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Does anybody on here have any information on Hunter organs.

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Hi Everybody ,

I just wondered if  anybody connected with this site had any idea if there were any records surviving of the organbuilders Hunter of Clapham  ?

The reason I am asking is I am trying to get the organ in Brownhill Road Baptist Church into a playable condition , it has not been used  for services for about  25 years and has been unplayable  for the last 20 or so  ,

NPOR entry  below


I have been trying to find out some of its history  but sadly there is nobody left at the church  that can answer my questions , as far as I have been able to  discover is it was installed in the church second hand   at about the time of the first world war but beyond that I have not been able to discover anything , I just wonder if  anybody  here might have any access to any historical information

Any information, would be very gratefully  received .

Thanks in anticipation


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Not sure what kind of company records you might expect to find after 100 years or how they might assist your project, but although there’s very little about the company on NPOR, they were quite prolific and numerous instruments survive.  There are literally several pages of entries on Google devoted to A Hunter & Son.  I have no doubt that the person you need to talk to is Robert Bowles who is restoring his own Hunter organ, and he wrote on here only a matter of days ago on the Nuts and Bolts thread thread ‘Redundant ivory stop knobs. …. ‘ etc.  I see that he has also given a presentation about Hunter to the Southwark Organists’ Society, so he is clearly an expert in this field.

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Hi Peter

I can't help with info about Hunter, but I'm pleased to see a Baptist Church getting a pipe organ back to playable condition.  Good luck!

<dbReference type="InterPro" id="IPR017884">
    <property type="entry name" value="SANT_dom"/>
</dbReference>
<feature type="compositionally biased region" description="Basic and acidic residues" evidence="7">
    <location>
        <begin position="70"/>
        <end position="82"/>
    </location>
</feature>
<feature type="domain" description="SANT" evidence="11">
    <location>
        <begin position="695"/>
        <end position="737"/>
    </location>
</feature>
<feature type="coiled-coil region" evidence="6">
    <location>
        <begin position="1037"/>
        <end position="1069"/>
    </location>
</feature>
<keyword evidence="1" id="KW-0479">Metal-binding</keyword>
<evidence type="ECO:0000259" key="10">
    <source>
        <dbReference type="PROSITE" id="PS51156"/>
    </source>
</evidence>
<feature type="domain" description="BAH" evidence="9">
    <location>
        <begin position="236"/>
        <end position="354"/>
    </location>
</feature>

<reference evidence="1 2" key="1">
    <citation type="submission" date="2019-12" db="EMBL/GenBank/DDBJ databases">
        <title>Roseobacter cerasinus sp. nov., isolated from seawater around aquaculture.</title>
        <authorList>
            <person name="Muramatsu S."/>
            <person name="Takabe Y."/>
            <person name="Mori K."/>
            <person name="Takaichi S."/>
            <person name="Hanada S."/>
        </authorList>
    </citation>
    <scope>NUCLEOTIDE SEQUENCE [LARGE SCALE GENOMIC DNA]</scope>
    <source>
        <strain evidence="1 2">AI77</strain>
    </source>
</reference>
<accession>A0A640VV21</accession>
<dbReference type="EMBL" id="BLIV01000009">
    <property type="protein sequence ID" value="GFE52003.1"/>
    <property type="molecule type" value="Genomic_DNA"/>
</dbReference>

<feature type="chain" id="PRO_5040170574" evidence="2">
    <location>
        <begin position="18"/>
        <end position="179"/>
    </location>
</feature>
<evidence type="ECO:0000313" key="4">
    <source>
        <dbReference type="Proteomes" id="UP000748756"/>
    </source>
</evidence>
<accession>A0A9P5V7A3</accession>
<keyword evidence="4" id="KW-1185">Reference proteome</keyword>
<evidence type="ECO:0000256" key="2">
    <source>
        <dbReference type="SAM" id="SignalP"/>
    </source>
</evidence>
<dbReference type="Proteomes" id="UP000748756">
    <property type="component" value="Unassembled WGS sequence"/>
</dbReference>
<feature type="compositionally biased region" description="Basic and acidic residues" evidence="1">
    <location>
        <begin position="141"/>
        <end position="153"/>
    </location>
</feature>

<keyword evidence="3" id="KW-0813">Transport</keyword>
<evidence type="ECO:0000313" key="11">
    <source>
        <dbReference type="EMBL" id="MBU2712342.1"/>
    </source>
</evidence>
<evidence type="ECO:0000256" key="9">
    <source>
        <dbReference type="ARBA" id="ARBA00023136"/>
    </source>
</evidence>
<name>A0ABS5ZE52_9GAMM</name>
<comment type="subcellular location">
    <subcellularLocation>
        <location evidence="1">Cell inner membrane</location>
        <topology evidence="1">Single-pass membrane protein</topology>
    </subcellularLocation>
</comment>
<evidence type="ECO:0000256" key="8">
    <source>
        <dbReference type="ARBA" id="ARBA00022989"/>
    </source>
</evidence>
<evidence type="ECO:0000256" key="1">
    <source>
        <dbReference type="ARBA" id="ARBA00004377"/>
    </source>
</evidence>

Checking on DBOB, I see that Hunter was taken over by Willis, so it might be worth asking David Wylde if there's anything in their archives.

Every Blessing


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Thank you, Rowland, for your kind words.  I wouldn't go so far as to class myself as an "expert" on Hunter, but I do have experience. As far as I know the Hunter company records have not survived, but there is correspondence in Willis's  archives relating to the financial arrangements surrounding their absorption into Willis in 1937.  

I have a couple of unpublished Opus lists (which are not the same!!) but neither of these includes Brownhill Baptist Church.  However I can see from the NPOR photos that the Brownhill instrument is  typical of what they were producing between, say 1905 and 1925, so it definitely is a Hunter.  Somewhere inside someone will have written the name of the church it was built for, but that might be anywhere!!

I have worked on several of these, and I can see that under the leadership of Robert Hunter (Alfred's son) they developed some fairly standard ways of doing things.  I suspect that they batch-produced some components.  For example, their chests and under- actions usually have 62 pallets/motors, presumably so the decision as to which would be the C side could be made late in the process.  They produced stop mechanisms that always had an even number of stops, so where an odd number was required, there will be a "spare" hiding behind the jamb.  Their pneumatic actions were standard.  Their pipe-rack fronts were made up of pipes from the 16ft and 8ft Open Diapasons, slotted at the back to allow the tops of the pipes to follow symmetrical lines - no casework or shades were anticipated.  They often did not use the bottom 5 or 6 16ft pipes in the display, but placed them inside on a short sliderless chest.  I see that's what happened at Brownhill - though it seems they finished up borrowing from the Bourdon and not installing the bottom metal pipes

The Brownhill instrument is described as "unplayable" and I wonder what that means.  Hunters used good quality materials and had a skilled workforce.  It is normally decay in the leatherwork that causes them to become unplayable - either in the primary reservoirs (no wind) or in the motors for individual notes in the under-actions.  They can also suffer from lead tubes falling out.   All those problems can be dealt with quite straightforwardly  by re-leathering and the judicious application of hot-glue.  If the soundboards themselves are split, that's a different kettle of fish....

A key factor in determining what is involved in getting one of these worthy instruments going again is access for removing components that need releathering.  On some instruments this is easy. Timber panelling is removable, and then you just have to work out how to wriggle into the interior and remove parts.  Others can be a nightmare, with everything squeezed into sold brick chambers.

Peter - if you would like me to come and have a look - out of interest - do send me a private message.  I don't live far away!







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